With each election, we as American people have something at stake. In recent years, even in recent months, we have seen why our votes matter. Now is the time. Really, every time is the time. We have to be consistent to gain the power in our government that we deserve. The results will not always turn out the way we desire, but consistency may make out elected officials work harder to give us what we deserve—a government that works together for the majority. In these elections, there is no electoral college at play. The popular vote wins. EVERY VOTE COUNTS. NOW, GET OUT THERE!

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Photo of Kalandra N. Wheeler Kalandra N. Wheeler

We asked Kalandra N. Wheeler, a Trial Attorney in the Houston office of Wiley Wheeler, P.C., to provide her sincere answers to a range of questions.  After reading, you will be more more abreast with the understanding and competency that Ms. Wheeler

We asked Kalandra N. Wheeler, a Trial Attorney in the Houston office of Wiley Wheeler, P.C., to provide her sincere answers to a range of questions.  After reading, you will be more more abreast with the understanding and competency that Ms. Wheeler brings.

1.Why did you start practicing labor and employment law?

I wanted to be able to help people that otherwise might not find help. Labor and employment laws affect most of society.  And – whether our results help one or many – our work and efforts as employment lawyers touch people in a real way in their every day lives.

2. Who is your favorite Supreme Court Justice?

Thurgood Marshall.

3. What do you think is the most important part of a good case?

The client. Good facts and evidence are definitely important. But good clients are a lawyers’ most valuable asset.  A good client: (1) is invested in their case; (2) works or worked hard for their employer; (3) can tell their story clearly and concisely; and (4) is someone that a jury will find sympathetic and relatable.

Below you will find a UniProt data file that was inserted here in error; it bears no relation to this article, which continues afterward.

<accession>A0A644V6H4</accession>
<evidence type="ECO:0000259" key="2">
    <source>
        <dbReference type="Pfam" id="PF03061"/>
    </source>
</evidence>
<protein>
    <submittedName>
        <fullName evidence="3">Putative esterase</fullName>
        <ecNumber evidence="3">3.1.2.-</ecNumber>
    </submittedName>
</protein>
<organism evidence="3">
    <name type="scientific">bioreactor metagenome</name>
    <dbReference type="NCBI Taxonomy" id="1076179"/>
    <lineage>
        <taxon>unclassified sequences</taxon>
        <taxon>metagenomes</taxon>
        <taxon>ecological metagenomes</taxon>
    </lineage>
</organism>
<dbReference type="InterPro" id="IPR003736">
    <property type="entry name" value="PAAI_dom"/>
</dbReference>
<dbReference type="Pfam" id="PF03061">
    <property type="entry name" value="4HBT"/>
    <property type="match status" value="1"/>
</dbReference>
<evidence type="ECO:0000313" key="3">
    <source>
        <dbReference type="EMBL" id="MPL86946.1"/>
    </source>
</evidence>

4. If you could write a new law, what would it do?

The Texas Workplace Anti-Bullying law.  I hear the stories, the ones told by employees looking for help. And in far too many of those stories the law offers no solution.  Every employee that goes to work and works hard to do the job they are hired to perform should be able to do so without abuse, harassment, and bullying. There is no justification for bullying, not in our schools, and not in our workplaces.

5. Besides Rob Wiley, P.C., what is the most interesting job that you have had?

For a year before law school, I worked as a lube tech for Jiffy Lube.  I spent hot summer days, working on hot cars, changing oil or flushing transmissions or radiators.  I never had a customer come back with a complaint.

6. How do you market yourself differently than others?

I tell clients what they need to hear, not necessarily what they want to hear. Before a client begins down any path toward resolving an employment dispute, they need thoughtful, honest advice. I am a believer in justice and everyday people deserve competent representation in an arena that is difficult for non-lawyers to navigate.

7. What do you do when you’re not practicing law?

I spend time with family and friends.  I read true crime books.  I sew and draw.

8. How would you describe the color yellow to someone who could not see?

It’s not the intense heat of the sun during the month of August, but instead the softness of the sun on your skin just as the seasons change from Summer to Fall.  It’s warm. And soft to the touch.  It’s fresh squeezed lemonade with a hint of sugar.  Slightly cool, inviting, and happy.

9. What’s your favorite legal TV show?

Law & Order: SVU

10. If you could argue any case in history, what would it be?

The Karen Silkwood case. But really, I think that would be more about arguing and trying a case alongside Gerry Spence for the learning experience.

Kalandra N. Wheeler is a Trial Attorney in the Houston office of Wiley Wheeler, P.C.  She graduated from The University of Houston with a bachelor’s degree in political science.  Ms. Wheeler went on and received her law degree from The University of Arkansas.